Zika virus replication and cytopathic effects in liver cells

Kenneth E. Sherman, Susan D. Rouster, Ling X. Kong, Matthew T. Aliota, Jason T. Blackard, Gary E. Dean

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24 Scopus citations


Zika virus (ZIKV) has emerged globally as an important pathogen, since it has been recognized as a cause of microcephaly and other neurologic processes and sequalae in newborns. The virus shares homology with Hepaciviruses and therefore may be a cause of hepatitis. We sought to characterize ZIKV replication in hepatocyte-derived cell lines. Huh7.5 and HepG2 cells were infected with ZIKV and replication potential was evaluated by multiple methods including plaque assay, qRT-PCR, negative-strand ZIKV RNA production, and ZIKV NS1 protein production. Growth curves in cells and supernatant were compared to replicative capacity in Vero cells. Overall, viral replication in both hepatocyte lines approximated that observed in the Vero cells. Cell cytopathology was observed after 3 days of infection and apoptosis markers increased. Transmission electron microscopy revealed evidence of viral capsids in cells and negative staining revealed ZIKV particles in the supernatant. Conclusions: Hepatocyte-derived cell lines are permissive for ZIKV replication and produce an overt cytopathic effect consistent with development of an acute viral hepatitis. Further evaluation of replication and injury is warranted.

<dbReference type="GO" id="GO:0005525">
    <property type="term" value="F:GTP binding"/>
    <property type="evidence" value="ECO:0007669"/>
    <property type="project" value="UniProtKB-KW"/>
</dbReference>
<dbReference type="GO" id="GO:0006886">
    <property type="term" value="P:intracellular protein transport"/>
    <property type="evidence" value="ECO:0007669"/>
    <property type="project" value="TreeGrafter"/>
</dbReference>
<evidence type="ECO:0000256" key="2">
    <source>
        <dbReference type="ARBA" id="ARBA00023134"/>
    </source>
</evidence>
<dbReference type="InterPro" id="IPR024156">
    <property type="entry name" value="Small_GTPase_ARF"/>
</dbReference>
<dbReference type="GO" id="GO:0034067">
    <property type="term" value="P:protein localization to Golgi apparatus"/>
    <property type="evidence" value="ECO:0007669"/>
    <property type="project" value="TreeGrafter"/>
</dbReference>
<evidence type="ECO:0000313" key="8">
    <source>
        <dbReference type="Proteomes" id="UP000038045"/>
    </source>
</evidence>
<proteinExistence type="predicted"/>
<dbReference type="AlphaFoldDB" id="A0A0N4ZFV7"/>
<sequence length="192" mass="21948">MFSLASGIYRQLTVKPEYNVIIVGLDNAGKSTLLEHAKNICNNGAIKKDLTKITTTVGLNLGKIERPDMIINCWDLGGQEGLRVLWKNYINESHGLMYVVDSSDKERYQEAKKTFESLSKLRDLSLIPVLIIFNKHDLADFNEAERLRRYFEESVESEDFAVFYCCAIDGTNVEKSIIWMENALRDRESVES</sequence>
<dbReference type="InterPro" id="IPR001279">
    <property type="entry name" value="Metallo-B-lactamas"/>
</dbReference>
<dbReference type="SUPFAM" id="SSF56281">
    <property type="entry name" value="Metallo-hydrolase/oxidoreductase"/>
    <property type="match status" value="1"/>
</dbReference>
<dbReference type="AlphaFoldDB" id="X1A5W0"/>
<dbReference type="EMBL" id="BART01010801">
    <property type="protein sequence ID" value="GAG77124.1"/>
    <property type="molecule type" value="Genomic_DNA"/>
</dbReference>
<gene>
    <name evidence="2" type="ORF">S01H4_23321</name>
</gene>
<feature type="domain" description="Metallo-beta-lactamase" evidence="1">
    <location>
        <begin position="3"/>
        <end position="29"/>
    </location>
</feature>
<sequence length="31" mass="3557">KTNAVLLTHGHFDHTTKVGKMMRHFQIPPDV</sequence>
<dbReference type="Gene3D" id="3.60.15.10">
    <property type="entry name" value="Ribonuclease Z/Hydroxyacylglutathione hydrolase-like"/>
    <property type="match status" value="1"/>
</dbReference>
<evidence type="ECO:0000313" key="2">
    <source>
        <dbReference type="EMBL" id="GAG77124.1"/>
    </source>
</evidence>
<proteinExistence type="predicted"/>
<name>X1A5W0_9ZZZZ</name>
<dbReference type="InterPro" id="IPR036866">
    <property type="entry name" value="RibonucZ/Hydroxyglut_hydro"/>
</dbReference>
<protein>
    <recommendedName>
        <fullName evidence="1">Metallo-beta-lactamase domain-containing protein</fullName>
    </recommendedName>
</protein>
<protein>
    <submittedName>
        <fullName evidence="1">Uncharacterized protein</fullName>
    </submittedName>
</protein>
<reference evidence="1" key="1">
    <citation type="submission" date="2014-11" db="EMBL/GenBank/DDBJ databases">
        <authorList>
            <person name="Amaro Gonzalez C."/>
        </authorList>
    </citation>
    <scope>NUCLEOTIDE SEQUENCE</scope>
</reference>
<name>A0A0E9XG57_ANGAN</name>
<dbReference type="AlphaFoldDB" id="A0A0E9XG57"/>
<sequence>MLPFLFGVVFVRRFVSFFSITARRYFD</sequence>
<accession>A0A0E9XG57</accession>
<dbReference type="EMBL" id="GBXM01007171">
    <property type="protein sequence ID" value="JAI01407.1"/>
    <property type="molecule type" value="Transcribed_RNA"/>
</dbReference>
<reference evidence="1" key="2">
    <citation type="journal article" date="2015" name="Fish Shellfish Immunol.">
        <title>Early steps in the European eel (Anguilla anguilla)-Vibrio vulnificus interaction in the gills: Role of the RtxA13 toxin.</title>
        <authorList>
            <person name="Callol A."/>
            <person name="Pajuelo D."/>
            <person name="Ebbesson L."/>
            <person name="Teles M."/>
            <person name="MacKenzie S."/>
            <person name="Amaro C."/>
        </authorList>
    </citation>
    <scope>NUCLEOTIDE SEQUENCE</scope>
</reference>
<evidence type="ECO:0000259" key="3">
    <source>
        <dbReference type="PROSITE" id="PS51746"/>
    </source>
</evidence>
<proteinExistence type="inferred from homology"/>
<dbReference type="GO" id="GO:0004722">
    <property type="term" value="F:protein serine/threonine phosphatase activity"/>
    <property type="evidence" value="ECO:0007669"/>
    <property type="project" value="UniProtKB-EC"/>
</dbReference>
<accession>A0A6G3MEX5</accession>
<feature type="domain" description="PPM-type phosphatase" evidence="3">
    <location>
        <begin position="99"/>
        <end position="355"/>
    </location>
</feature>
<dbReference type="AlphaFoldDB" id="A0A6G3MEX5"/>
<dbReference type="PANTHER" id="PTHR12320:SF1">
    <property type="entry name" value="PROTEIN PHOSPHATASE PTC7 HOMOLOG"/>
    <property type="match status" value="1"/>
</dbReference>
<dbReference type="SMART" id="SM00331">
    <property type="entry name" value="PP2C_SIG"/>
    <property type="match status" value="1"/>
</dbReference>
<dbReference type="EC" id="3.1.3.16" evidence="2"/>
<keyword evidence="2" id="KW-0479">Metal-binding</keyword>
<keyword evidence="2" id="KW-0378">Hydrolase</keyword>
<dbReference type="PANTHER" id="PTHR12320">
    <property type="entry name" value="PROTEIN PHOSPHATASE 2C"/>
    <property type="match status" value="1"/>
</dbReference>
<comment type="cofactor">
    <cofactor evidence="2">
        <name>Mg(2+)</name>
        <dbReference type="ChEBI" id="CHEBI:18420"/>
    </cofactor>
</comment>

Original languageEnglish (US)
Article numbere0214016
JournalPloS one
Issue number3
StatePublished - Mar 2019

Bibliographical note

Funding Information:
This study was supported by a Distinguished Senior Investigator award from the University of Cincinnati College of Medicine to KES; and NIH funding grants R21AI131454, R01AI132563, R56AI132563 to MTA. The funders had no role in study design, data collection and analysis, decision to publish, or preparation of the manuscript.

Publisher Copyright:
© 2019 Sherman et al. This is an open access article distributed under the terms of the Creative Commons Attribution License, which permits unrestricted use, distribution, and reproduction in any medium, provided the original author and source are credited.


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